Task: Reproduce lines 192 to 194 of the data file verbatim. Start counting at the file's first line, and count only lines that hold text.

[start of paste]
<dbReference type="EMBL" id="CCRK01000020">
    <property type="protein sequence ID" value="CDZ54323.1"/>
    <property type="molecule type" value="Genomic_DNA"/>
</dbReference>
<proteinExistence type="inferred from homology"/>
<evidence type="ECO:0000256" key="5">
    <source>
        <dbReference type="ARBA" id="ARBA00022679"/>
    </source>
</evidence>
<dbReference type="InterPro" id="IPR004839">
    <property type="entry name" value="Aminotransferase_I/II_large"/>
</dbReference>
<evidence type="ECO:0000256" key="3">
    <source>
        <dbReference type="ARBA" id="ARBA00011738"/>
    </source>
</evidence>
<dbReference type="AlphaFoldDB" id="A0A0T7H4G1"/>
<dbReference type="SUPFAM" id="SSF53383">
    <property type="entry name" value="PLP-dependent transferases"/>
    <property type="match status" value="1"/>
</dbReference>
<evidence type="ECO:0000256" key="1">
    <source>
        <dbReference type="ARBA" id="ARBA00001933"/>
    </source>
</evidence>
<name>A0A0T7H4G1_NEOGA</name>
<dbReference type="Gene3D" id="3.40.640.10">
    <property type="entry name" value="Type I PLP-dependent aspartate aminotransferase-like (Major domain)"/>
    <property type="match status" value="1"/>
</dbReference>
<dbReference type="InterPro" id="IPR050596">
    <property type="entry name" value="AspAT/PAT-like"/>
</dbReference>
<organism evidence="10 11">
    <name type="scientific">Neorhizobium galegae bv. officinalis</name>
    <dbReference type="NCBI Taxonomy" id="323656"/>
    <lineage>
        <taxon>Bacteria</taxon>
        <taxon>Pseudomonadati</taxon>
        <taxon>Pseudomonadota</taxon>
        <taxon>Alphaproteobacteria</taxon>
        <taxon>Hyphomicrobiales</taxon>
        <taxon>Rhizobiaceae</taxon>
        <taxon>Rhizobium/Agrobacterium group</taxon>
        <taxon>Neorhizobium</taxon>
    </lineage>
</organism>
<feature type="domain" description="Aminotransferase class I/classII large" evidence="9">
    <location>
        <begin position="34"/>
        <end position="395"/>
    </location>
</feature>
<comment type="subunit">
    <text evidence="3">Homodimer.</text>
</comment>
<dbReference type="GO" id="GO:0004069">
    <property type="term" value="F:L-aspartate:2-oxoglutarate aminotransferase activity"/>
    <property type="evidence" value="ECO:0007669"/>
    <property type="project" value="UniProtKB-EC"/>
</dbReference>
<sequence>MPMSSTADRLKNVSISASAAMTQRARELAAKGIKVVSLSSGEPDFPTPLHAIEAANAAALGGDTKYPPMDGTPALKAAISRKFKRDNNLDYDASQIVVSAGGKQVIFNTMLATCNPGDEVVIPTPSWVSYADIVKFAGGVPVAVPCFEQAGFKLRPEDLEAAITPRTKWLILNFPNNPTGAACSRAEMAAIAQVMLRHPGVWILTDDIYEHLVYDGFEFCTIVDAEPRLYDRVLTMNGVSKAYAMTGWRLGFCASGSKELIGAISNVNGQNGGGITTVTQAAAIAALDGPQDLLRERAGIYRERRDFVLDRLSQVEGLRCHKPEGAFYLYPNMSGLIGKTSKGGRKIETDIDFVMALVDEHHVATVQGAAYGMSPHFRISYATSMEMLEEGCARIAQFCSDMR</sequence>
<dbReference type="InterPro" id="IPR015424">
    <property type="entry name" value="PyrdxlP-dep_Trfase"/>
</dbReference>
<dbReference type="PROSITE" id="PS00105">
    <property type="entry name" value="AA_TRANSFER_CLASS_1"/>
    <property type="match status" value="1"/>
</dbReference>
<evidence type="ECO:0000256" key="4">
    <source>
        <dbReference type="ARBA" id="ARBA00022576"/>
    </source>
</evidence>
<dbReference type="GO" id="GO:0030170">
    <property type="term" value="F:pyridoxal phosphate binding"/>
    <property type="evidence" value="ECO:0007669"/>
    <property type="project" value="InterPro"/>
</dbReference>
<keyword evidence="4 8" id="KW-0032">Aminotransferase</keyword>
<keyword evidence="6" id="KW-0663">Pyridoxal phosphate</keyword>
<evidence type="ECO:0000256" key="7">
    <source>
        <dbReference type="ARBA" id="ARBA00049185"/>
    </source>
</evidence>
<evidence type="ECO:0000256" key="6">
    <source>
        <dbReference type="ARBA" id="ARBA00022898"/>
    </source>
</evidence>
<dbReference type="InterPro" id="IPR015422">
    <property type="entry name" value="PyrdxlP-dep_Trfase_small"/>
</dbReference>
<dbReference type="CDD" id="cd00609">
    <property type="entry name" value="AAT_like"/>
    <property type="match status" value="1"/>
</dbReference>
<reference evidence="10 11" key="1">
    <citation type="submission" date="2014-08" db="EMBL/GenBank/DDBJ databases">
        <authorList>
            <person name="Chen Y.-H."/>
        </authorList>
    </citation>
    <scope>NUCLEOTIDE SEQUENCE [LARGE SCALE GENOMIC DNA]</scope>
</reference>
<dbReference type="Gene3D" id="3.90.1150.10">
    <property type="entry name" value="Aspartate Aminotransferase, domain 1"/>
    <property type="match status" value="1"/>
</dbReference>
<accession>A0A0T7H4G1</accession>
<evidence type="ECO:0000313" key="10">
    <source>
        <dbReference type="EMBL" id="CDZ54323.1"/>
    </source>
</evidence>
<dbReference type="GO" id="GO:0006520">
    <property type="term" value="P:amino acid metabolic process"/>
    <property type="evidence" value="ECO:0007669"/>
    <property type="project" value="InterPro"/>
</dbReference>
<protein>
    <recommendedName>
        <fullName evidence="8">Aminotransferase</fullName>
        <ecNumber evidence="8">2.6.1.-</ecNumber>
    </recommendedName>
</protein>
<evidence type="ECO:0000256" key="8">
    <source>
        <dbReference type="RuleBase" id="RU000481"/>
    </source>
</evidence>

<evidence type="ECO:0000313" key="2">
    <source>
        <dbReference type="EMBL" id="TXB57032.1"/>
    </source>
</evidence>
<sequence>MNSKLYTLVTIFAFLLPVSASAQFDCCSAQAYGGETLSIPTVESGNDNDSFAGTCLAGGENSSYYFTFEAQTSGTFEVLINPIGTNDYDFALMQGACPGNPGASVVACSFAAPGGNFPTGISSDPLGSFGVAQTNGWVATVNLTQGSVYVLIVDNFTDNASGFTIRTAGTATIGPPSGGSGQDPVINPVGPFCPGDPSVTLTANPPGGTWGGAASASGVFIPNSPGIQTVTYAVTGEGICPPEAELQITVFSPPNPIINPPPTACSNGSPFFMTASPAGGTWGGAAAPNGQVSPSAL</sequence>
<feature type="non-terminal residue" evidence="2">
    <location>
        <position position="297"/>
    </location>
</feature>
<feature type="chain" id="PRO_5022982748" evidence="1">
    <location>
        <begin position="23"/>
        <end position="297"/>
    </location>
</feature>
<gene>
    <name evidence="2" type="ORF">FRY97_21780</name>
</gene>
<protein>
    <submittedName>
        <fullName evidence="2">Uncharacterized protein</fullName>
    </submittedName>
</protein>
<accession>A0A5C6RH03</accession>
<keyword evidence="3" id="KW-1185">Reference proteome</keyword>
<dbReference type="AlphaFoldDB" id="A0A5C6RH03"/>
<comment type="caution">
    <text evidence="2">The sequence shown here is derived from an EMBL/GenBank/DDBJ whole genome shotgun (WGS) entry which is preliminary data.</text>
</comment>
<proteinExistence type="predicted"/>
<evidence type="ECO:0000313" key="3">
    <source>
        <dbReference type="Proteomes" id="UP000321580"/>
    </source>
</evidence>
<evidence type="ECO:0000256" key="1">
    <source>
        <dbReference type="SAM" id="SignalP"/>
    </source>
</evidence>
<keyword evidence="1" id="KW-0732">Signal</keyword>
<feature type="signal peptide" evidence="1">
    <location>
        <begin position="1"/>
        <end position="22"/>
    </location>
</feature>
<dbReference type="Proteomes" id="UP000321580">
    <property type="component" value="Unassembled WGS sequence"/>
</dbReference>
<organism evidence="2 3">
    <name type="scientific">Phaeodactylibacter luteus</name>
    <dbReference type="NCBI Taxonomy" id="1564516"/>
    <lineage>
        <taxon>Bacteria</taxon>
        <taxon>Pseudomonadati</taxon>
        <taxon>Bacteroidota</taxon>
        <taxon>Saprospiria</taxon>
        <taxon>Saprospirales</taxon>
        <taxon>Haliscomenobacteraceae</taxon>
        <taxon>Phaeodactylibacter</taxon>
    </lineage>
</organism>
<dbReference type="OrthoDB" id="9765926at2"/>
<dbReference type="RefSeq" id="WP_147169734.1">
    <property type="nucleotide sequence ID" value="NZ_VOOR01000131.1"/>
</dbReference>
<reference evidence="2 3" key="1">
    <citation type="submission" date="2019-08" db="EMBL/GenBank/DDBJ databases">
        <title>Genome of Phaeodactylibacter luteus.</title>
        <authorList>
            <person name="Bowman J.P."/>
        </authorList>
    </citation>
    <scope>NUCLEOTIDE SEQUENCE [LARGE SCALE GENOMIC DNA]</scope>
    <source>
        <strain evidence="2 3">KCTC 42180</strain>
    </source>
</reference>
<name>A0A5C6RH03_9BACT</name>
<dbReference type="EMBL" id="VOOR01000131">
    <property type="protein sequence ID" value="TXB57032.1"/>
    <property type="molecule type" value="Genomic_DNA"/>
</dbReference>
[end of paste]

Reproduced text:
        <taxon>Bacteria</taxon>
        <taxon>Pseudomonadati</taxon>
        <taxon>Bacteroidota</taxon>